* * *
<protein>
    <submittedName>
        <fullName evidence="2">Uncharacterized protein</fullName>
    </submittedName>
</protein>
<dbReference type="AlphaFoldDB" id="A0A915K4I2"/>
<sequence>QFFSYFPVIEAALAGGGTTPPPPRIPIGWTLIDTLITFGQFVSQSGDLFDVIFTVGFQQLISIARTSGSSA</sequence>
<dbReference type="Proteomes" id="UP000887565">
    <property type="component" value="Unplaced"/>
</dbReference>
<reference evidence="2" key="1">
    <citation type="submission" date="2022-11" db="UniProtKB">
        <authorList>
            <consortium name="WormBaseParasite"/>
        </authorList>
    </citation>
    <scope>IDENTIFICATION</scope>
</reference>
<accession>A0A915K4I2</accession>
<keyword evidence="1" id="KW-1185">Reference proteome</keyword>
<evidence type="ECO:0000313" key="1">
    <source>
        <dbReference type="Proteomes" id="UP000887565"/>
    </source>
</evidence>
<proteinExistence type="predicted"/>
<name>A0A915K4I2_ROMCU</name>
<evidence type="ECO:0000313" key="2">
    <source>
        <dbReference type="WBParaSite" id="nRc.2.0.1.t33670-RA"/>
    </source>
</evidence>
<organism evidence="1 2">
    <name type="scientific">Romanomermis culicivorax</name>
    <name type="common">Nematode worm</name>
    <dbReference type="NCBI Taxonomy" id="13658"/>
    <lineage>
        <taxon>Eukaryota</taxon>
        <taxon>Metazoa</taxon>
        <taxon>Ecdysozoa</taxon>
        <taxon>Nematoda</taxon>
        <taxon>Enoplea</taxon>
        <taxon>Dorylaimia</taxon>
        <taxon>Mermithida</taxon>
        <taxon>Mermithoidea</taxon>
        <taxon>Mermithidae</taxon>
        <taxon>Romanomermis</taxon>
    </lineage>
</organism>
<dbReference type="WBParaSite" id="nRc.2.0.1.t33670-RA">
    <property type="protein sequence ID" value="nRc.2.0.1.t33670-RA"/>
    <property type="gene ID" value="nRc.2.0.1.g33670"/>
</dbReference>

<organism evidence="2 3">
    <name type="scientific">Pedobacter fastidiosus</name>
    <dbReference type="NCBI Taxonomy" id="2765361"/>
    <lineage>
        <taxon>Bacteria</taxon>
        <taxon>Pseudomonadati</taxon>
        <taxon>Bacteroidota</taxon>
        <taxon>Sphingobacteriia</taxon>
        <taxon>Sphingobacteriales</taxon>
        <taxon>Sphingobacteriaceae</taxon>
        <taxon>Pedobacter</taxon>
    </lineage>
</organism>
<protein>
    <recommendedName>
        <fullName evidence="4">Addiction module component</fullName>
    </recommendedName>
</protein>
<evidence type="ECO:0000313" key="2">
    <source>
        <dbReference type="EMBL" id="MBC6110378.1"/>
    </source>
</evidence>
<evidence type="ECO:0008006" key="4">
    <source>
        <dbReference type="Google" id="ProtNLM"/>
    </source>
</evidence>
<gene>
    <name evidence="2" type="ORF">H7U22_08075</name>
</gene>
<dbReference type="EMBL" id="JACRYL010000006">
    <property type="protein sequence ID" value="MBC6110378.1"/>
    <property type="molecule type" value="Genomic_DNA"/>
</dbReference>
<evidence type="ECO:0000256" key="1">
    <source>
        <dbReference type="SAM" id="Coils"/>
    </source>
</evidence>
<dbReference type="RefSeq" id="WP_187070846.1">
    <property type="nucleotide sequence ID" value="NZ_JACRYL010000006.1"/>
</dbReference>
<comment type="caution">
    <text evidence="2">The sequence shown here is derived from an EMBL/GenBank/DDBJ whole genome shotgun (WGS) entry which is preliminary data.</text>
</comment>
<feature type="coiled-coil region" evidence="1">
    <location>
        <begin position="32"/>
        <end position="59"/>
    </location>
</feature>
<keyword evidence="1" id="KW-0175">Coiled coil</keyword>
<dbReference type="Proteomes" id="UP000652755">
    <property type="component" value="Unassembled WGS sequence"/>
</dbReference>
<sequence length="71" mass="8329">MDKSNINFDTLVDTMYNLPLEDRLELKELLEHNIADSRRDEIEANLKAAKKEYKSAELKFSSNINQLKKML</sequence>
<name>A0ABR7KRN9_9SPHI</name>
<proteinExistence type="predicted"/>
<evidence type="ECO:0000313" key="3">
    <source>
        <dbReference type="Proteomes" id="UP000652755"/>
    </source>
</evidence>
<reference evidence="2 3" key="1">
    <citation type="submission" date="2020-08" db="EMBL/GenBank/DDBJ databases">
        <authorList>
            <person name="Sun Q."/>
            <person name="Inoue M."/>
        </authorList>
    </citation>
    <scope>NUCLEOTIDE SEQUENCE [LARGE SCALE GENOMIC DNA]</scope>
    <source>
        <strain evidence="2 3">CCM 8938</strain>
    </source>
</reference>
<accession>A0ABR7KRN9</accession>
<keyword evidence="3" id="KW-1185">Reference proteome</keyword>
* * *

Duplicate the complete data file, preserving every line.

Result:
<protein>
    <submittedName>
        <fullName evidence="2">Uncharacterized protein</fullName>
    </submittedName>
</protein>
<dbReference type="AlphaFoldDB" id="A0A915K4I2"/>
<sequence>QFFSYFPVIEAALAGGGTTPPPPRIPIGWTLIDTLITFGQFVSQSGDLFDVIFTVGFQQLISIARTSGSSA</sequence>
<dbReference type="Proteomes" id="UP000887565">
    <property type="component" value="Unplaced"/>
</dbReference>
<reference evidence="2" key="1">
    <citation type="submission" date="2022-11" db="UniProtKB">
        <authorList>
            <consortium name="WormBaseParasite"/>
        </authorList>
    </citation>
    <scope>IDENTIFICATION</scope>
</reference>
<accession>A0A915K4I2</accession>
<keyword evidence="1" id="KW-1185">Reference proteome</keyword>
<evidence type="ECO:0000313" key="1">
    <source>
        <dbReference type="Proteomes" id="UP000887565"/>
    </source>
</evidence>
<proteinExistence type="predicted"/>
<name>A0A915K4I2_ROMCU</name>
<evidence type="ECO:0000313" key="2">
    <source>
        <dbReference type="WBParaSite" id="nRc.2.0.1.t33670-RA"/>
    </source>
</evidence>
<organism evidence="1 2">
    <name type="scientific">Romanomermis culicivorax</name>
    <name type="common">Nematode worm</name>
    <dbReference type="NCBI Taxonomy" id="13658"/>
    <lineage>
        <taxon>Eukaryota</taxon>
        <taxon>Metazoa</taxon>
        <taxon>Ecdysozoa</taxon>
        <taxon>Nematoda</taxon>
        <taxon>Enoplea</taxon>
        <taxon>Dorylaimia</taxon>
        <taxon>Mermithida</taxon>
        <taxon>Mermithoidea</taxon>
        <taxon>Mermithidae</taxon>
        <taxon>Romanomermis</taxon>
    </lineage>
</organism>
<dbReference type="WBParaSite" id="nRc.2.0.1.t33670-RA">
    <property type="protein sequence ID" value="nRc.2.0.1.t33670-RA"/>
    <property type="gene ID" value="nRc.2.0.1.g33670"/>
</dbReference>

<organism evidence="2 3">
    <name type="scientific">Pedobacter fastidiosus</name>
    <dbReference type="NCBI Taxonomy" id="2765361"/>
    <lineage>
        <taxon>Bacteria</taxon>
        <taxon>Pseudomonadati</taxon>
        <taxon>Bacteroidota</taxon>
        <taxon>Sphingobacteriia</taxon>
        <taxon>Sphingobacteriales</taxon>
        <taxon>Sphingobacteriaceae</taxon>
        <taxon>Pedobacter</taxon>
    </lineage>
</organism>
<protein>
    <recommendedName>
        <fullName evidence="4">Addiction module component</fullName>
    </recommendedName>
</protein>
<evidence type="ECO:0000313" key="2">
    <source>
        <dbReference type="EMBL" id="MBC6110378.1"/>
    </source>
</evidence>
<evidence type="ECO:0008006" key="4">
    <source>
        <dbReference type="Google" id="ProtNLM"/>
    </source>
</evidence>
<gene>
    <name evidence="2" type="ORF">H7U22_08075</name>
</gene>
<dbReference type="EMBL" id="JACRYL010000006">
    <property type="protein sequence ID" value="MBC6110378.1"/>
    <property type="molecule type" value="Genomic_DNA"/>
</dbReference>
<evidence type="ECO:0000256" key="1">
    <source>
        <dbReference type="SAM" id="Coils"/>
    </source>
</evidence>
<dbReference type="RefSeq" id="WP_187070846.1">
    <property type="nucleotide sequence ID" value="NZ_JACRYL010000006.1"/>
</dbReference>
<comment type="caution">
    <text evidence="2">The sequence shown here is derived from an EMBL/GenBank/DDBJ whole genome shotgun (WGS) entry which is preliminary data.</text>
</comment>
<feature type="coiled-coil region" evidence="1">
    <location>
        <begin position="32"/>
        <end position="59"/>
    </location>
</feature>
<keyword evidence="1" id="KW-0175">Coiled coil</keyword>
<dbReference type="Proteomes" id="UP000652755">
    <property type="component" value="Unassembled WGS sequence"/>
</dbReference>
<sequence length="71" mass="8329">MDKSNINFDTLVDTMYNLPLEDRLELKELLEHNIADSRRDEIEANLKAAKKEYKSAELKFSSNINQLKKML</sequence>
<name>A0ABR7KRN9_9SPHI</name>
<proteinExistence type="predicted"/>
<evidence type="ECO:0000313" key="3">
    <source>
        <dbReference type="Proteomes" id="UP000652755"/>
    </source>
</evidence>
<reference evidence="2 3" key="1">
    <citation type="submission" date="2020-08" db="EMBL/GenBank/DDBJ databases">
        <authorList>
            <person name="Sun Q."/>
            <person name="Inoue M."/>
        </authorList>
    </citation>
    <scope>NUCLEOTIDE SEQUENCE [LARGE SCALE GENOMIC DNA]</scope>
    <source>
        <strain evidence="2 3">CCM 8938</strain>
    </source>
</reference>
<accession>A0ABR7KRN9</accession>
<keyword evidence="3" id="KW-1185">Reference proteome</keyword>